Football: The faithful fall for Klinsmann: Julie Welch joins a full house to greet the arrival of Spurs' German recruit

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The Independent Online
SO it's goodbye to the millionaire lifestyle in Monaco and hello to the English game. After playing in front of crowds of 74,000 and a world television audience in the United States, Jurgen Klinsmann took his dive - sorry, bow - for Spurs at Vicarage Road in a 1-1 draw with Watford yesterday.

The Tottenham team bus deposited him outside the directors' entrance, where his first sight of one of our footballing citadels was a row of garages with corrugated iron sides and some dustbins full of abandoned kit.

What had originally been planned as a nice little pre-season friendly with 6,000 bums on seats if Watford were lucky turned out to be a mega-earning capacity-crowd situation. By 2.45 they had to put back the kick-off to 3.15 because so many fans were still piling in. The office equipment store in the Vicarage Road shopping precinct was flogging Klinsmann T-shirts at pounds 9.99 or two for pounds 15, and the stands were chocker with Spurs supporters.

Klinsmann's appearance for the pre-match warm-up prompted some big questions. How long is that Seventies hair-do going to last in the cut and thrust of British football hairstyling? How would the Tottenham faithful greet this new Spur who up until now has been one of the most demonised players on the world stage? With a standing ovation, was the answer.

He is obviously determined to make a good impression. When was the last time you saw a very expensive footballer stop to sign autographs on his way out of the tunnel?

Klinsmann was the only one of Ossie's new big signings on show. Ilie Dumitrescu was still back in Romania, sorting out his family. Efforts to rope in other new talent such as Stefan Effenberg, Marcio Santos and Phil Babb have come to nothing, though there was mounting speculation about the stoat that scuttled across the pitch just before kick-off.

The game was just 10 minutes old when Klinsmann executed his first recorded fall of the season, though it was pretty tame stuff, as he merely slipped while trying to get in a cross.

Incidentally, he was wearing the No 18 shirt, which must come as some relief to Teddy Sheringham, whose squad number - 10 - was on Klinsmann's back when he appeared at a Spurs press conference on Thursday.

Watford had a new signing of their own to trumpet - the goalie Kevin Miller, who had been sprung from Birmingham in a pounds 250,000 deal. Between the sticks in a pre-season friendly with Fulham on Wednesday, then saving a bender from Klinsmann yesterday. Funny game, football.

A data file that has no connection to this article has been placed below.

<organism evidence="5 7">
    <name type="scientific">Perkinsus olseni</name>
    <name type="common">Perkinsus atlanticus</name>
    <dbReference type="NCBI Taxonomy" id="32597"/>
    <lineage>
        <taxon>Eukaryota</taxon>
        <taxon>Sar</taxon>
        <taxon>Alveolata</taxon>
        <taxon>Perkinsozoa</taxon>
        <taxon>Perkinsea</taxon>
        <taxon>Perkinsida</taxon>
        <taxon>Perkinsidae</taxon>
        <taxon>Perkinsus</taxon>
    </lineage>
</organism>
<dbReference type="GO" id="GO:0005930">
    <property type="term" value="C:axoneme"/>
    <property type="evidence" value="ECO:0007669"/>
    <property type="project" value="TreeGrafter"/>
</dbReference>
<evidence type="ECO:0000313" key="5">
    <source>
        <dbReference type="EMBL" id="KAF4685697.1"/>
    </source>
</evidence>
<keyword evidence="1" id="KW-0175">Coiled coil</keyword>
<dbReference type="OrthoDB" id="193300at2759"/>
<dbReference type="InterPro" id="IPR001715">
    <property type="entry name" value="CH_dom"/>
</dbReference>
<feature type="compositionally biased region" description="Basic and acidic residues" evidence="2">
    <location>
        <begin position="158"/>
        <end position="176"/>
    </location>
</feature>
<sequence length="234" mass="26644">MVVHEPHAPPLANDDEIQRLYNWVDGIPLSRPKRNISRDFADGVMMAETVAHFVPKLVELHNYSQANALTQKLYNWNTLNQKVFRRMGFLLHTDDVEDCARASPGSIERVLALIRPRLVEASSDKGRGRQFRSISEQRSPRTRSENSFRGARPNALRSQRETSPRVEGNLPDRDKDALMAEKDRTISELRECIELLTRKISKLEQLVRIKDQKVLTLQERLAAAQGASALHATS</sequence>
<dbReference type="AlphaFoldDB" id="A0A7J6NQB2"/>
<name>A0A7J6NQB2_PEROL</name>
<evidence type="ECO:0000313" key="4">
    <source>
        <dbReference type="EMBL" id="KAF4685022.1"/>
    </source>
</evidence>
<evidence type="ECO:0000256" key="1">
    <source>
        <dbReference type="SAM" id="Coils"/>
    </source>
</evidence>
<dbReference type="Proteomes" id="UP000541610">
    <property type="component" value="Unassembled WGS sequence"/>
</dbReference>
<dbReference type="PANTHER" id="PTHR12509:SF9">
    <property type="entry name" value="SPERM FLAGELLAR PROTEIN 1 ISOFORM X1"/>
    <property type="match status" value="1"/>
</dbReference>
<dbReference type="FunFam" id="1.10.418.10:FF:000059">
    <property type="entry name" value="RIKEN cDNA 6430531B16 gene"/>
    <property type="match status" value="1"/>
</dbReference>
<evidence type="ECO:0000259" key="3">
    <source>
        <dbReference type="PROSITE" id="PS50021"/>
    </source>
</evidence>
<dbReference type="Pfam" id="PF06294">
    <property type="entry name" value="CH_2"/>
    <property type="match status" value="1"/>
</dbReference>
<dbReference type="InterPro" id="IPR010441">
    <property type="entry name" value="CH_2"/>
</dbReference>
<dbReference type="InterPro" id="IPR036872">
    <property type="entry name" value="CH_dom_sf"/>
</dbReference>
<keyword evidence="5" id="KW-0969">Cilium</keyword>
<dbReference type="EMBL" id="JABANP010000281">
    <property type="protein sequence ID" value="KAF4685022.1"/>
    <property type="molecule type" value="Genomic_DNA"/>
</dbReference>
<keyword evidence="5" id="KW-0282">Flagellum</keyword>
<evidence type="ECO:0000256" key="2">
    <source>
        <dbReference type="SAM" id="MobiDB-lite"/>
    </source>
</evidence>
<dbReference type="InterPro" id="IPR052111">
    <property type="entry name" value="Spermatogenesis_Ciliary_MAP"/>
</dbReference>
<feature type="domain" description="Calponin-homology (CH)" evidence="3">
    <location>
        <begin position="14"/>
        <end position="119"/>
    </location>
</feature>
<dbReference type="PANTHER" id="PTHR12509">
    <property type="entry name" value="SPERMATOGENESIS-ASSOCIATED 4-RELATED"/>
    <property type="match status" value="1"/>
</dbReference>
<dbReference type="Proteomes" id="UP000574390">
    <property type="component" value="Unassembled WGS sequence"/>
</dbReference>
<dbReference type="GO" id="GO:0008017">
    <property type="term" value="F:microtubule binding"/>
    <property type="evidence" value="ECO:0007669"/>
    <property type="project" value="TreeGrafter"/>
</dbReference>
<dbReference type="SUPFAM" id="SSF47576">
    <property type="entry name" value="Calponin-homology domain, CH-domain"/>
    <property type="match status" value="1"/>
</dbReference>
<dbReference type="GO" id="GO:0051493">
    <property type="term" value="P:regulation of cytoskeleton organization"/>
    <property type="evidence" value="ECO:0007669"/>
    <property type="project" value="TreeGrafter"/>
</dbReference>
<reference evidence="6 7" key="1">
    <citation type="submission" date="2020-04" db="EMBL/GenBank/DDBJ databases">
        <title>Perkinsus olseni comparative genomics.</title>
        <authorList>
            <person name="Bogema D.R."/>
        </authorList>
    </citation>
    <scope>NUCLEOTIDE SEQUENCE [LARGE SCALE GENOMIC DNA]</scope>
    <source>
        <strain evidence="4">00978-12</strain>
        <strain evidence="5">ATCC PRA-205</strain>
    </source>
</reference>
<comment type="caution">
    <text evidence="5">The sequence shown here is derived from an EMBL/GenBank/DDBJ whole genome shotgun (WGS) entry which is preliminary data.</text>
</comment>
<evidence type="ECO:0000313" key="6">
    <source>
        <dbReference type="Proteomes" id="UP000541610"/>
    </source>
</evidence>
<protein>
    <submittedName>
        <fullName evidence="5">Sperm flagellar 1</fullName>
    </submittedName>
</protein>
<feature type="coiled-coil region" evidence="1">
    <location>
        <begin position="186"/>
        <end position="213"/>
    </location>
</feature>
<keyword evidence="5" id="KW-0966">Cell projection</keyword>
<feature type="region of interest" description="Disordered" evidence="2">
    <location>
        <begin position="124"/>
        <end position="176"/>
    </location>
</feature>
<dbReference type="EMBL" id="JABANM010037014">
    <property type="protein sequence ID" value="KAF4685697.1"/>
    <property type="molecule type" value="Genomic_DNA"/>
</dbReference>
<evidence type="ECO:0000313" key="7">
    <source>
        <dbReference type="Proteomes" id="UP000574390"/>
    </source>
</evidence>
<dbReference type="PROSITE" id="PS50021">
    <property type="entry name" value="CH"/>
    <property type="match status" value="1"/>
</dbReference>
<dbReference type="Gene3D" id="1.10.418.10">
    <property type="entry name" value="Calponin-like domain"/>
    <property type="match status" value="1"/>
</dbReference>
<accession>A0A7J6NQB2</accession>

Even funnier, if you weren't a Spurs supporter that is, was that when Watford went ahead in the 35th minute the scorer, Richard Johnson, was a player who had once been on trial at Spurs and had been spurned. It was the most amazing shot, too, from more than 30 yards, in off the bar. Jurgen who?

It was coming up to 20 minutes after the restart when Spurs equalised through Sheringham. It would have been good to report that Klinsmann then clinched his first game for the club with a winning goal, but about the closest he got was in the 80th minute when Barmby put him through but his shot from the right rolled just wide.

And just before the final whistle he sent a marvellous header from the left spiralling towards the net. Miller's save was positively classy.

You can't honestly say on the evidence of one warm afternoon in Watford whether he really is the inspired buy that Tottenham need to write off that six-point deficit and mount a challenge at the top. The fans certainly rate him - as he left the pitch they mobbed him and, heavens alive, ran their fingers through his hair.

Will he settle in the team? It looked good yesterday, though clearly no one is quite sure yet who will run alongside him up front. But he doesn't half make you look forward to next season. Thank you, Mr Sugar.

There were no great shocks at the post-match press conference. Klinsmann revealed that he enjoyed the game a lot, that he is going to enjoy the heavy programme, and that he is going to enjoy the cold weather.

Asked if he thought there would be harder games than this, he showed that his mastery of the English football cliche is coming along well, too. 'There is no easy game any more.'

(Photograph omitted)